The contest winner in stage 3 is determined by using the Tullock success function. If players 1 and 2 compete themselves, player i wins with probability [e.sub.i]/([e.sub.i] + [e.sub.j]), where [e.sub.i] [greater than or equal to] 0 denotes player i's effort (i,j = 1,2;i [not equal to] j). If player i hires a delegate but player j does not delegate, delegate i of type t wins the contest with probability [y.sub.it]/([y.sub.it] + [e.sub.j]), where [y.sub.it] [greater than or equal to] 0 is the delegate's effort. If both players delegate, delegate i of type t wins the contest with probability [y.sub.it]/([y.sub.it], + [y.sub.jt]) (i,j = 1,2; i [not equal to] j; t = H, L). (7)

We apply backward induction in order to find the (pure-strategy subgame-perfect) equilibria. It is convenient to write [V.sub.H] = [mu][V.sub.L], with [mu] > 1 the ratio of the high and low value of the prize, and to analyze equilibrium values as a function of |j, given q [member of] (0, 1).

IV. PRELIMINARY RESULTS

Consider the game with uniform-fraction contingent fee contracts. Take stage 3, given that players 1 and 2 have decided to compete themselves in stage 1. Player i solves

(1) [MATHEMATICAL EXPRESSION NOT REPRODUCIBLE IN ASCII]

where E [V ([mu])] [equivalent to] (q[mu] + 1 - q) [V.sub.L] and i,j = 1,2 (i [not equal to] j). Denoting equilibrium values (given the players' delegation decisions of stage 1) with a hat, the first-order conditions (FOCs) give [[??].sup.nn.sub.i] ([mu]) = E [V([mu])j /4, where index indicates that both players do not delegate. (8) So, rent dissipation (the ex ante aggregate effort) equals [[??].sup.nn] ([mu]) [equivalent to] E [V([mu])] /2. Player i wins the contest with probability [[??].sup.nn.sub.i] = 1/2, for each value of the prize. The ex ante payoff of player i = 1,2 is

(2) [[??].sup.nn.sub.i] ([mu]) = E[V ([mu])/4].

Next, examine stage 3 in case both players have hired a delegate in stage 1. Given [w.sub.i] > 0 and [w.sub.j] > 0, delegate i of type t considers

(3) [MATHEMATICAL EXPRESSION NOT REPRODUCIBLE IN ASCII]

with i,j = 1,2 (i [not equal to] j) and t = H,L. We have [y.sup.dd.sub.it] = [w.sub.j][w.sup.2.sub.i][V.sub.t]/[([w.sub.i] + [w.sub.j]).sup.2] in the equilibrium of stage 3, where index "dd" denotes that both players delegate. The probability that delegate i wins the contest is [p.sup.dd.sub.i] = [w.sub.i]([w.sub.i] + [w.sub.j]), regardless of her type. Using this, we turn to stage 1, where player i = 1,2 solves

(4) [MATHEMATICAL EXPRESSION NOT REPRODUCIBLE IN ASCII]

There are two opposing effects if player i increases [w.sub.i], given [w.sub.i] > 0. First, the probability that delegate i of either type wins the contest increases (since she increases her effort), which benefits player i. On the other hand, if the contest is won by delegate i, the share of the prize accruing to player i will decrease, which hurts this player. At the optimal [w.sub.i], these two effects are in balance. Using the FOCs, we find that [[??].sup.dd.sub.i] = 1/3 (i = 1,2). Each delegate of either type wins with probability [[??].sup.dd.sub.i] = 1/2 in equilibrium. The ex ante payoff of a delegate is positive, and the ex ante payoff of player i= 1,2 is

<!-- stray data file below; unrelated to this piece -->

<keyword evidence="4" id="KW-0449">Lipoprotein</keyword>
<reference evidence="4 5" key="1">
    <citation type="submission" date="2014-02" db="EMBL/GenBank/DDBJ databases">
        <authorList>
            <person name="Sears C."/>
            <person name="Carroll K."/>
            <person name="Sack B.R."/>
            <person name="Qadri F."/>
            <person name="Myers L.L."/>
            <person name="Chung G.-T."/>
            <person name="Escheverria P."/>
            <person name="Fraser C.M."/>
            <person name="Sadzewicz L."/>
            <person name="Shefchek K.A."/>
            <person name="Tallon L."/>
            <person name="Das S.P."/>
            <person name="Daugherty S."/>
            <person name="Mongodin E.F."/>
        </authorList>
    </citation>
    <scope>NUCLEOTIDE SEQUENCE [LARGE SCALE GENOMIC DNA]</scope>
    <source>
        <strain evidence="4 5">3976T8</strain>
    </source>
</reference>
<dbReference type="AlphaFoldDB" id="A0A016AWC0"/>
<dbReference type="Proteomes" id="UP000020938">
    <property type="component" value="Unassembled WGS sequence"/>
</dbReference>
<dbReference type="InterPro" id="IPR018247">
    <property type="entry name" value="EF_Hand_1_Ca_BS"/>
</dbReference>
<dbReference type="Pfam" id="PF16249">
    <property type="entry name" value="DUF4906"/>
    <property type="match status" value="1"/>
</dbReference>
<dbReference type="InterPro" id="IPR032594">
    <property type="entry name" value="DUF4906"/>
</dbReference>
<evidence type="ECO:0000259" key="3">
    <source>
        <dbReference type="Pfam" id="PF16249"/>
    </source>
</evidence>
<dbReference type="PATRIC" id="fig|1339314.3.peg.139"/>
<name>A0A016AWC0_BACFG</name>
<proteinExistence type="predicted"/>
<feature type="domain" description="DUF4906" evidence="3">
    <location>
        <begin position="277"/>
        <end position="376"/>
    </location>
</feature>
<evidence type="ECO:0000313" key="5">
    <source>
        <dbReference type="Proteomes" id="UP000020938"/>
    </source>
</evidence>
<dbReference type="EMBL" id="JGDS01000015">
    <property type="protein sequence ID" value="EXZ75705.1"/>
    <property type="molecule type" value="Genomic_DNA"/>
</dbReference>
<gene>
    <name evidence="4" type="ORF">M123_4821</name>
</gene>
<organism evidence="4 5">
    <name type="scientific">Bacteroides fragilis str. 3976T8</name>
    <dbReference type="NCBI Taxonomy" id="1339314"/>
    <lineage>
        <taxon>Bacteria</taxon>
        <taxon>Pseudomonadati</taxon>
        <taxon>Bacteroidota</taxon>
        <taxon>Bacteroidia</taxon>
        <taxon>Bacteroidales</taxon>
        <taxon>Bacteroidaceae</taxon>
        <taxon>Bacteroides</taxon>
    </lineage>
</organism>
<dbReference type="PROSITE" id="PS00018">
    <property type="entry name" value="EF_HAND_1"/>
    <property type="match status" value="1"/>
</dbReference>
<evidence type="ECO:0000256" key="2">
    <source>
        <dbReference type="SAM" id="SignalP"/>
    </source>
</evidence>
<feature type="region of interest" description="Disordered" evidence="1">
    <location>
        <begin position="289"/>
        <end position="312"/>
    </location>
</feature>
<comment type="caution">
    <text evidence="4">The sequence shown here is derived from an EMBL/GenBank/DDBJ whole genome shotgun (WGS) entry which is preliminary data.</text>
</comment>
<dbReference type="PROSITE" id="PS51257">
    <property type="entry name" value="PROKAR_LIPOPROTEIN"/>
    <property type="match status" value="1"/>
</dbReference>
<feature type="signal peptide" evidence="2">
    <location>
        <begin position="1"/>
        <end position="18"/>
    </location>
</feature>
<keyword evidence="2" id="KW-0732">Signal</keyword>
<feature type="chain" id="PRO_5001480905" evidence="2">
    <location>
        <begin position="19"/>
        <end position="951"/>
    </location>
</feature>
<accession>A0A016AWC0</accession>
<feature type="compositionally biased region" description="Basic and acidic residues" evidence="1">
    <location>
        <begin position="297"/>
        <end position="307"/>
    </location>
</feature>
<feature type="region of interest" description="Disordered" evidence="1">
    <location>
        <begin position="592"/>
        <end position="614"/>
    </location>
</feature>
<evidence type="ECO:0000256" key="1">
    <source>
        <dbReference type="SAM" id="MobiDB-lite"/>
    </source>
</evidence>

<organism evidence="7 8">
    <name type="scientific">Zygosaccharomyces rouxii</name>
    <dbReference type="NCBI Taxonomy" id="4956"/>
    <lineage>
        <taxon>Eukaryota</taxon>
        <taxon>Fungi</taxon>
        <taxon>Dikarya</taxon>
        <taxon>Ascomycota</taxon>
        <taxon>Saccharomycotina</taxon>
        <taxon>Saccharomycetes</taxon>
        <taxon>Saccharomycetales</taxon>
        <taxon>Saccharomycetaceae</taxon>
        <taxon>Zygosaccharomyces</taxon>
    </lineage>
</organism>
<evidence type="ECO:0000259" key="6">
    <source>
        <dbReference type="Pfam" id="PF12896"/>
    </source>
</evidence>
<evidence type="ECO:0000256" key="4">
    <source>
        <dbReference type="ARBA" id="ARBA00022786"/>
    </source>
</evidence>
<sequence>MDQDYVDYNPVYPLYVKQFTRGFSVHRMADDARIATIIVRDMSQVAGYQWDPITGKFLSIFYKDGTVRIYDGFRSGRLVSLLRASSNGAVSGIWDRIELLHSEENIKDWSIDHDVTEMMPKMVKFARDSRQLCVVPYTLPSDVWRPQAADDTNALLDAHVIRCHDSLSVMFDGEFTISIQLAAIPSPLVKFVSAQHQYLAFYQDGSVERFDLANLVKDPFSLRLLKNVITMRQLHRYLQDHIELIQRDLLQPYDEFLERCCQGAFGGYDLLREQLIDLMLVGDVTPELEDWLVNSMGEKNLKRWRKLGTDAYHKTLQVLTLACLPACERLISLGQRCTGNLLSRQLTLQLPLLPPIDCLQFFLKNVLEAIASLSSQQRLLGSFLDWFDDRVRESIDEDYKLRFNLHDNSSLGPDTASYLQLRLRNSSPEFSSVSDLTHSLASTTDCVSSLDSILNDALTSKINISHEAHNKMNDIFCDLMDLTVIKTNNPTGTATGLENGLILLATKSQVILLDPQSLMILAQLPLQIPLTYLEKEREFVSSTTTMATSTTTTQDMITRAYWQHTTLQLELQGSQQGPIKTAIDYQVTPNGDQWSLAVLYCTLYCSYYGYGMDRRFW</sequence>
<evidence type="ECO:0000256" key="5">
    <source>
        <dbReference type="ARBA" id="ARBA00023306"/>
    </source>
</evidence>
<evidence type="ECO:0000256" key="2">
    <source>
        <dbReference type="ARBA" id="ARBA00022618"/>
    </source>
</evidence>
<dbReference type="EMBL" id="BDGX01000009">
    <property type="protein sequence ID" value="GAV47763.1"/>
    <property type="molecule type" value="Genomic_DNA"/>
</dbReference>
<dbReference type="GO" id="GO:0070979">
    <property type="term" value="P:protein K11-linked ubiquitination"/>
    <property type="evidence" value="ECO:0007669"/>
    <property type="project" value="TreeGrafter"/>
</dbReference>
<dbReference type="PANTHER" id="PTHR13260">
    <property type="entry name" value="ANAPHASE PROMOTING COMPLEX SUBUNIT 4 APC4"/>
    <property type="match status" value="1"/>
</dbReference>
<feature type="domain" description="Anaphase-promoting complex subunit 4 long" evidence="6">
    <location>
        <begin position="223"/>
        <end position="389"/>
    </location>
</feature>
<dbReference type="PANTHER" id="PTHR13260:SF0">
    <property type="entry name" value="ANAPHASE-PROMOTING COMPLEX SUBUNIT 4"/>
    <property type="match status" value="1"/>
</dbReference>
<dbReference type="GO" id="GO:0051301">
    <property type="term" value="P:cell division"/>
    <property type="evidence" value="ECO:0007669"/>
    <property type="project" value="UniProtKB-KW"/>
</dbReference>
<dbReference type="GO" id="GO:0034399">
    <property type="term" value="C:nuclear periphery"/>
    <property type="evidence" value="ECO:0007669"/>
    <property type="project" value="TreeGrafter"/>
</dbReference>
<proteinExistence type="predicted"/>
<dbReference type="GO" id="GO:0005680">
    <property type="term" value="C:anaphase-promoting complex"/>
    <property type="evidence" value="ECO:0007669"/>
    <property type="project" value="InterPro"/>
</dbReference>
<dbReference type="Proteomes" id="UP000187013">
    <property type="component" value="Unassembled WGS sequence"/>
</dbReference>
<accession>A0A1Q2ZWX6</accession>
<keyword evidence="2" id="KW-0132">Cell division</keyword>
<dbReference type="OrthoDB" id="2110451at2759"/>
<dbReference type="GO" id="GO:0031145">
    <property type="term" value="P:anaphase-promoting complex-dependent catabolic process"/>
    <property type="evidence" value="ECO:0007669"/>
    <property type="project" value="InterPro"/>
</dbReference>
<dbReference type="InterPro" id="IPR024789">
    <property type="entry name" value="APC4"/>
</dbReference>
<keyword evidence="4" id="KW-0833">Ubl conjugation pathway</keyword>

(5) [[??].sup.dd.sub.i]([mu])= E [V([mu])]/3.

Notice that [[??].sup.dd.sub.i] ([mu]) > [[??].sup.nn.sub.i] ([mu]) and [[??].sup.dd] ([mu]) < [[??].sup.dd] ([mu]) for i = 1,2 and [mu] [member of] (1, [infinity]), where [[??].sup.dd] ([mu]) [equivalent to] E [V([mu])]/6 is rent dissipation if both players delegate. Hence, each player benefits if both players delegate rather than compete themselves and rent dissipation is smaller in that case. This corresponds to the related result of Warneryd (2000) for the contest with complete information (see Section II).

Next, we investigate stage 3 in case only one player delegates. Without loss of generality, we suppose that player 1 has hired a delegate, while player 2 competes himself. Given [w.sub.1] > 0, delegate 1 of type t = H,L considers

(6) [MATHEMATICAL EXPRESSION NOT REPRODUCIBLE IN ASCII]

player 2 solves

(7) [MATHEMATICAL EXPRESSION NOT REPRODUCIBLE IN ASCII]

Similar to Warneryd (2003), we have to distinguish two cases for the corresponding equilibrium: case (a) where both types of delegate 1 are active, that is, exert a positive effort, and case (b) where the high-type delegate 1 is active but the low-type is inactive.

In case (a), the equilibrium efforts of stage 3 and the probability that delegate 1 of type t wins the contest are

(8) [MATHEMATICAL EXPRESSION NOT REPRODUCIBLE IN ASCII]

(9) [e.sup.a.sub.2]([mu]) = [w.sub.1] [(E [[square root of V([mu])]]/1 + [w.sub.1]).sup.2],

(10) [p.sup.a.sub.1t]([mu]) = 1 - E [[square root of V([mu])]]/(1 + [w.sub.1]) [square root of [V.sub.t]],